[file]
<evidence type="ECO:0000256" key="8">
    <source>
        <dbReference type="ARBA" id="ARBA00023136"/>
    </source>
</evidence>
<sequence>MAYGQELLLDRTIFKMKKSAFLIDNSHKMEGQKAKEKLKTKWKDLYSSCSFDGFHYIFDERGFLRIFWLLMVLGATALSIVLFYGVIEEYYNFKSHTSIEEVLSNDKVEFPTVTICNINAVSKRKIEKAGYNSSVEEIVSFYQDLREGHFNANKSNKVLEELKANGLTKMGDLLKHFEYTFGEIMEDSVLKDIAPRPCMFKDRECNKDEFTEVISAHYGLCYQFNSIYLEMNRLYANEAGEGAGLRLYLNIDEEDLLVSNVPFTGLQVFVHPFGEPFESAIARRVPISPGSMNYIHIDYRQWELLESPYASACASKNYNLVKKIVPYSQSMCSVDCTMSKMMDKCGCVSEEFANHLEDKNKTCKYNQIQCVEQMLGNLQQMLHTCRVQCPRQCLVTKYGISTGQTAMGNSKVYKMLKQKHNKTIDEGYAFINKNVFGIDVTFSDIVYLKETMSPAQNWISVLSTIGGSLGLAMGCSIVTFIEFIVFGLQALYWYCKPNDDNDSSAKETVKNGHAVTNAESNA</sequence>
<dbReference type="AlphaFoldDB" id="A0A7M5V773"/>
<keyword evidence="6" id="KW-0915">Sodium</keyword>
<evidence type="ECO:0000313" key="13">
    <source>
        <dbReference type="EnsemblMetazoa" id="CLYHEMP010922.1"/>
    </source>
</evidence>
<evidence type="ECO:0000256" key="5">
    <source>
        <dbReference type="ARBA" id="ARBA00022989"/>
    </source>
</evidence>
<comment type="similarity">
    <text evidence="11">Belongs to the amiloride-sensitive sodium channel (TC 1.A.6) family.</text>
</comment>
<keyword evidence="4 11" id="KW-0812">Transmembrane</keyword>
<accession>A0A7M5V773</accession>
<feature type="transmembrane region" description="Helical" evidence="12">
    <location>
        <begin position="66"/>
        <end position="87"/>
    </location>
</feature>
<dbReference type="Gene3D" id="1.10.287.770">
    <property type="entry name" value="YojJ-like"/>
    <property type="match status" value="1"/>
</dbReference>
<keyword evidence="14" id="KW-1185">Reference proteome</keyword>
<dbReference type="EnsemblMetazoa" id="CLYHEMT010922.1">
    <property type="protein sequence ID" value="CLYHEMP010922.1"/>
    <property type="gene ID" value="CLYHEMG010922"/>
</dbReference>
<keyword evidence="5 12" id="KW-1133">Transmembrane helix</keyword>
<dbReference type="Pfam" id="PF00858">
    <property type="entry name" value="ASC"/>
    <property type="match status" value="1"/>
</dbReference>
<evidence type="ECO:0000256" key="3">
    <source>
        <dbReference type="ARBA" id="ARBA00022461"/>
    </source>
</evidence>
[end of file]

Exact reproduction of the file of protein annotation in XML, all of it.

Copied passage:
<evidence type="ECO:0000256" key="8">
    <source>
        <dbReference type="ARBA" id="ARBA00023136"/>
    </source>
</evidence>
<sequence>MAYGQELLLDRTIFKMKKSAFLIDNSHKMEGQKAKEKLKTKWKDLYSSCSFDGFHYIFDERGFLRIFWLLMVLGATALSIVLFYGVIEEYYNFKSHTSIEEVLSNDKVEFPTVTICNINAVSKRKIEKAGYNSSVEEIVSFYQDLREGHFNANKSNKVLEELKANGLTKMGDLLKHFEYTFGEIMEDSVLKDIAPRPCMFKDRECNKDEFTEVISAHYGLCYQFNSIYLEMNRLYANEAGEGAGLRLYLNIDEEDLLVSNVPFTGLQVFVHPFGEPFESAIARRVPISPGSMNYIHIDYRQWELLESPYASACASKNYNLVKKIVPYSQSMCSVDCTMSKMMDKCGCVSEEFANHLEDKNKTCKYNQIQCVEQMLGNLQQMLHTCRVQCPRQCLVTKYGISTGQTAMGNSKVYKMLKQKHNKTIDEGYAFINKNVFGIDVTFSDIVYLKETMSPAQNWISVLSTIGGSLGLAMGCSIVTFIEFIVFGLQALYWYCKPNDDNDSSAKETVKNGHAVTNAESNA</sequence>
<dbReference type="AlphaFoldDB" id="A0A7M5V773"/>
<keyword evidence="6" id="KW-0915">Sodium</keyword>
<evidence type="ECO:0000313" key="13">
    <source>
        <dbReference type="EnsemblMetazoa" id="CLYHEMP010922.1"/>
    </source>
</evidence>
<evidence type="ECO:0000256" key="5">
    <source>
        <dbReference type="ARBA" id="ARBA00022989"/>
    </source>
</evidence>
<comment type="similarity">
    <text evidence="11">Belongs to the amiloride-sensitive sodium channel (TC 1.A.6) family.</text>
</comment>
<keyword evidence="4 11" id="KW-0812">Transmembrane</keyword>
<accession>A0A7M5V773</accession>
<feature type="transmembrane region" description="Helical" evidence="12">
    <location>
        <begin position="66"/>
        <end position="87"/>
    </location>
</feature>
<dbReference type="Gene3D" id="1.10.287.770">
    <property type="entry name" value="YojJ-like"/>
    <property type="match status" value="1"/>
</dbReference>
<keyword evidence="14" id="KW-1185">Reference proteome</keyword>
<dbReference type="EnsemblMetazoa" id="CLYHEMT010922.1">
    <property type="protein sequence ID" value="CLYHEMP010922.1"/>
    <property type="gene ID" value="CLYHEMG010922"/>
</dbReference>
<keyword evidence="5 12" id="KW-1133">Transmembrane helix</keyword>
<dbReference type="Pfam" id="PF00858">
    <property type="entry name" value="ASC"/>
    <property type="match status" value="1"/>
</dbReference>
<evidence type="ECO:0000256" key="3">
    <source>
        <dbReference type="ARBA" id="ARBA00022461"/>
    </source>
</evidence>